HELENA — It is no secret that Montanans have seen increased rent rates and Lewis and Clark County is no different.
For renters that are trying to make ends meet while keeping a roof over their head there are options for seeking help, although it may take a while due to the high demand.
Cheryl Cohen is the Division Administrator of Montana Housing for the state. She says according to the American Community Survey census data from 2015 o 2019, "The median gross rent for Montana was $810, and that is an increase from $696 from the 2014 data set, so we can see based on that census data that it's definitely going up."
Forrent.com, a rental listing website that posts apartments and houses for rent, showed in a search in mid-July that the price point in Helena was even higher than that. A two-bedroom rental unit ranged from $950 a month to more than $1,000. Unfortunately, many other property management companies that are based in Helena showed little or no availability.
That demand has extended to programs aimed at helping qualified people find affordable housing, like the Housing Choice Voucher Program Section 8.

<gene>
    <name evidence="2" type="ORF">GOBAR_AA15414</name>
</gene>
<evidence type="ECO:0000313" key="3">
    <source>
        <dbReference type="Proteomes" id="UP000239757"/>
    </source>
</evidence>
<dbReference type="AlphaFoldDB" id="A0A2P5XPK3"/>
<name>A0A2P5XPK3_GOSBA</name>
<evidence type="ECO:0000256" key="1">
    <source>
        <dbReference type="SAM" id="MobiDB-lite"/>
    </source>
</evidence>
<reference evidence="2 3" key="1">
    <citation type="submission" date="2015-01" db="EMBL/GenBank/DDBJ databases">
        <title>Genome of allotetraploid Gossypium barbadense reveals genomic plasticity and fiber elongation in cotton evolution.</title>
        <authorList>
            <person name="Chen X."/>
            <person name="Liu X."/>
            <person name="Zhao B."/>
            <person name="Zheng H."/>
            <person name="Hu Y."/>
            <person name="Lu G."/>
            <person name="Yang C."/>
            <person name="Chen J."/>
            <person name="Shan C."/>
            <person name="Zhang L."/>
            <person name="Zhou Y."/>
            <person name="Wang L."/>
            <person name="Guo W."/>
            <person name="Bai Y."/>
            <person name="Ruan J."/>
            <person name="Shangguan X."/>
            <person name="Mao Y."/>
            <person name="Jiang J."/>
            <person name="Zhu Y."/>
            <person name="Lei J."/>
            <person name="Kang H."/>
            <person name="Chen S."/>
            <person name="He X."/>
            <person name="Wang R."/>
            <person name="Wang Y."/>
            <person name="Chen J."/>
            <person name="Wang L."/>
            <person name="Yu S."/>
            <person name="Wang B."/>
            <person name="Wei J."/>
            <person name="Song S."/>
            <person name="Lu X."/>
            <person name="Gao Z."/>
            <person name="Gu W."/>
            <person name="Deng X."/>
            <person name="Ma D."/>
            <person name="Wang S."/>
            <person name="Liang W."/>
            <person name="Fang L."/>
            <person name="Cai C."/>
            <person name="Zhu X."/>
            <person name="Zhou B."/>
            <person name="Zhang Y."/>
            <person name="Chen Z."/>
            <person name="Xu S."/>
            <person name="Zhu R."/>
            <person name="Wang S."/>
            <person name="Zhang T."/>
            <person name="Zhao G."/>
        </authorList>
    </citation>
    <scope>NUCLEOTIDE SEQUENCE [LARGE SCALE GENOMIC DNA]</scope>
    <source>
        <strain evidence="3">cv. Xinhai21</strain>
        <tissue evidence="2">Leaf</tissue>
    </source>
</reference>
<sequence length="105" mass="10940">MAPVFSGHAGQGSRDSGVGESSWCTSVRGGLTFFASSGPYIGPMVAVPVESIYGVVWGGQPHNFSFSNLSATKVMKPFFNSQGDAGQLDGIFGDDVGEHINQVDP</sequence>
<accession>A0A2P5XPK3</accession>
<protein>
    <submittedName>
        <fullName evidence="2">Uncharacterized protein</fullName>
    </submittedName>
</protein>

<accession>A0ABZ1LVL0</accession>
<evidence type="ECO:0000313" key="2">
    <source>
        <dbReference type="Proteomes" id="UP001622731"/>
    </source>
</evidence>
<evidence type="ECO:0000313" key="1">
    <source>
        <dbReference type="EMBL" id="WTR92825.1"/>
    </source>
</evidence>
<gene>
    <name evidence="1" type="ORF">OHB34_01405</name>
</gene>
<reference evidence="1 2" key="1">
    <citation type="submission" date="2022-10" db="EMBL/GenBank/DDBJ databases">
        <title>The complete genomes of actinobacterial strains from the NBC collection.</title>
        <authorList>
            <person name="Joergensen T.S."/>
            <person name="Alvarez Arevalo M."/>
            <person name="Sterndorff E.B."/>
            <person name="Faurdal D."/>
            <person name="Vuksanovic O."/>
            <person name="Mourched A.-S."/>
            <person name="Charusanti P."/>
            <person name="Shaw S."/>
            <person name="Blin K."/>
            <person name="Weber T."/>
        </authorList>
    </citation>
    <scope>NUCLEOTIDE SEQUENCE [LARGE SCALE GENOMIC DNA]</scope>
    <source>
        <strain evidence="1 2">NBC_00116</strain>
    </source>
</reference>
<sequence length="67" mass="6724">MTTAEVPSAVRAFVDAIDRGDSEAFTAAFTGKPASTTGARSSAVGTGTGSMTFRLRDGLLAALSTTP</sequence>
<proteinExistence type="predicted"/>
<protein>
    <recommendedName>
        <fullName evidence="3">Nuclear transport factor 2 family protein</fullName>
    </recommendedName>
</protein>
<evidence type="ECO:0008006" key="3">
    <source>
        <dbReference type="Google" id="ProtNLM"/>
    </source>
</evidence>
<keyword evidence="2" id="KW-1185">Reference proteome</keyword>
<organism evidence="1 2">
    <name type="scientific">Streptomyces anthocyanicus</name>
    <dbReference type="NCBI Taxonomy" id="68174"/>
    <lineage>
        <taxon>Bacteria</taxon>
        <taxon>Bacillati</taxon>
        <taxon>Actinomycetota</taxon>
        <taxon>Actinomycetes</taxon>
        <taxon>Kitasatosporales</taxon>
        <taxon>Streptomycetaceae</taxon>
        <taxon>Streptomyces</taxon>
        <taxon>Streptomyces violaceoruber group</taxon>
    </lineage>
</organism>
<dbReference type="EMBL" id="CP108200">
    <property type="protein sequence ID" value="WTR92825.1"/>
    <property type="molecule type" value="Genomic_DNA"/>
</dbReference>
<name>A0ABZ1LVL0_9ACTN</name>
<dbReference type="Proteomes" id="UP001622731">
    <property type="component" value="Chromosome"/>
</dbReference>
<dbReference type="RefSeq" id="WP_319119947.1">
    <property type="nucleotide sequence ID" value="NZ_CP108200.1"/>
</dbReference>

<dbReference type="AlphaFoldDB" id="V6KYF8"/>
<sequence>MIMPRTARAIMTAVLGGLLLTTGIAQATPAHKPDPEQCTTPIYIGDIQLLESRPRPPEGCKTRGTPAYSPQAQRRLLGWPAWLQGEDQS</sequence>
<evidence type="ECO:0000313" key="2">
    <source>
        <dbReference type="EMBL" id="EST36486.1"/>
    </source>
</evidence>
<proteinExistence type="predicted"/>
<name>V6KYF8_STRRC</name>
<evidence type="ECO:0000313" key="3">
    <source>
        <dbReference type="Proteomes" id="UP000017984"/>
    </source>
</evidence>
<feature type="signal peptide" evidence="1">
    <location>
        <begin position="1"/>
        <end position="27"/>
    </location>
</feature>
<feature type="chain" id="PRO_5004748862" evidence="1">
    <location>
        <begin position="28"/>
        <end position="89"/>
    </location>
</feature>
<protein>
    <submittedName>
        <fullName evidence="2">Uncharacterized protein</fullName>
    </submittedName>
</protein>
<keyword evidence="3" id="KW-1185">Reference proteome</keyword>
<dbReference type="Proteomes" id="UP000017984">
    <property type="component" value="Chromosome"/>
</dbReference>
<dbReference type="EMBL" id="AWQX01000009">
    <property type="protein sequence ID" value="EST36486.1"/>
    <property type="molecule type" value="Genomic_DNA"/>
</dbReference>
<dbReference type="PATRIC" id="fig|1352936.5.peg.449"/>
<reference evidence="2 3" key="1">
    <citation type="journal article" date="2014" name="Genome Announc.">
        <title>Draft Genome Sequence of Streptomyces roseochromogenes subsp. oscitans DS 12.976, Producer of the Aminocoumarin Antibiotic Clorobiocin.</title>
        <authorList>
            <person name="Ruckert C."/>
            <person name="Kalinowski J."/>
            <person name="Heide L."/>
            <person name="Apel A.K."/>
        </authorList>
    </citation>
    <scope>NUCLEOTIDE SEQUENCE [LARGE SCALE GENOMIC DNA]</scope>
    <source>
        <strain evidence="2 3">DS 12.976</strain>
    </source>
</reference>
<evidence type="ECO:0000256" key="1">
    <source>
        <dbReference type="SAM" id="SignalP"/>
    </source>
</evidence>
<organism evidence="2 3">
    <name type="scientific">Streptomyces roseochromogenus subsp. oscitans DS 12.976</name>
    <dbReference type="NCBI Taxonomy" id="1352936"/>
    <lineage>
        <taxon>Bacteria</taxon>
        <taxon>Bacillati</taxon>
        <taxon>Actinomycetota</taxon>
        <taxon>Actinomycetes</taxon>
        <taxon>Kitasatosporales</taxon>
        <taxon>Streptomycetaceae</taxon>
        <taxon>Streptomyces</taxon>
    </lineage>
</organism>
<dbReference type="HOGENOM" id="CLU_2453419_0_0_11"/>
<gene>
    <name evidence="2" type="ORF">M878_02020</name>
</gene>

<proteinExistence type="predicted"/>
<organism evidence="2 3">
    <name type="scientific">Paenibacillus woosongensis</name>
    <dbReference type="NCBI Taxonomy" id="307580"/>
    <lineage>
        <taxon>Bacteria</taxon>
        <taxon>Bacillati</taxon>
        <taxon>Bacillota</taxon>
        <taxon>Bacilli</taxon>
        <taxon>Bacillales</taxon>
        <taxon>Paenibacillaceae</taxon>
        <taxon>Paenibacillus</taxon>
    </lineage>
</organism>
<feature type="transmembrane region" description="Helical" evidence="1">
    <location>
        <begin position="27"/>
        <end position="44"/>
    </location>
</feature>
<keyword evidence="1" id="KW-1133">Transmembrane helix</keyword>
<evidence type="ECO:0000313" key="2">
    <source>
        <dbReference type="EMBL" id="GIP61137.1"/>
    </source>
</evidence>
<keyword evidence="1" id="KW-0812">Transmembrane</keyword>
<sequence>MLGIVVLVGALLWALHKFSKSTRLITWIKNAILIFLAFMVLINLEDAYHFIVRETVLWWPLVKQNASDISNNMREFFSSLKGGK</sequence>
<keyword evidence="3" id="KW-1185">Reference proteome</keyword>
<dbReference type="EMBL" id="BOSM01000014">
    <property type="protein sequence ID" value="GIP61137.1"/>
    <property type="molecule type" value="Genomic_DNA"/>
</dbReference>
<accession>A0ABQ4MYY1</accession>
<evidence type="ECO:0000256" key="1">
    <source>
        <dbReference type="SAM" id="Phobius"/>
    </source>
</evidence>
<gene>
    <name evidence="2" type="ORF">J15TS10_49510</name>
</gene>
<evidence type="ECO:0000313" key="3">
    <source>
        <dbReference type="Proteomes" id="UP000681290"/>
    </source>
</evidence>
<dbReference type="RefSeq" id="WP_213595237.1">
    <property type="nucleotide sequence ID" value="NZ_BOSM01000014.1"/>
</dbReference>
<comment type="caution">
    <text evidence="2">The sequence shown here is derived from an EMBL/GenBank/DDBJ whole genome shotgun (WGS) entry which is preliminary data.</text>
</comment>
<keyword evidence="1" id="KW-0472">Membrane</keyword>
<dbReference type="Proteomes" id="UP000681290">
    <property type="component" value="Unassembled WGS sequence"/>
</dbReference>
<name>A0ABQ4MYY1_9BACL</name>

“We have to serve 50 percent of median income and below, so for Lewis and Clark County, a family of four, 50 percent of median income is around $42,000 a year," explained Cohen.
Through Section 8, people apply to be issued housing vouchers to help people afford the wage gap between salary and rent affordability.
If a resident were to call today to sign up for help, they would fall in line to number 430. The time until they would get to the top of the list would take about five years.
However, there are other options for Montanans struggling to pay to keep a roof over their head.
Affordable housing is another option, where the unit's rent may be restricted based on a particular fund source or program.
Cohen says, "There is the rental assistance, which we talked about, where it is a subsidy to the family where they pay thirty percent of their income, so like the housing choice vouchers section 8 program. There is also what we would call Affordable Housing. Where the rent of the unit may be restricted based on a particular fund source or program, so this could be like the low-income housing tax credit program or the assessment of the house program that we both administer here at Commerce."
For someone finding themselves to be at-risk homeless, there are non-profits in the area. Here is a complete list of resources.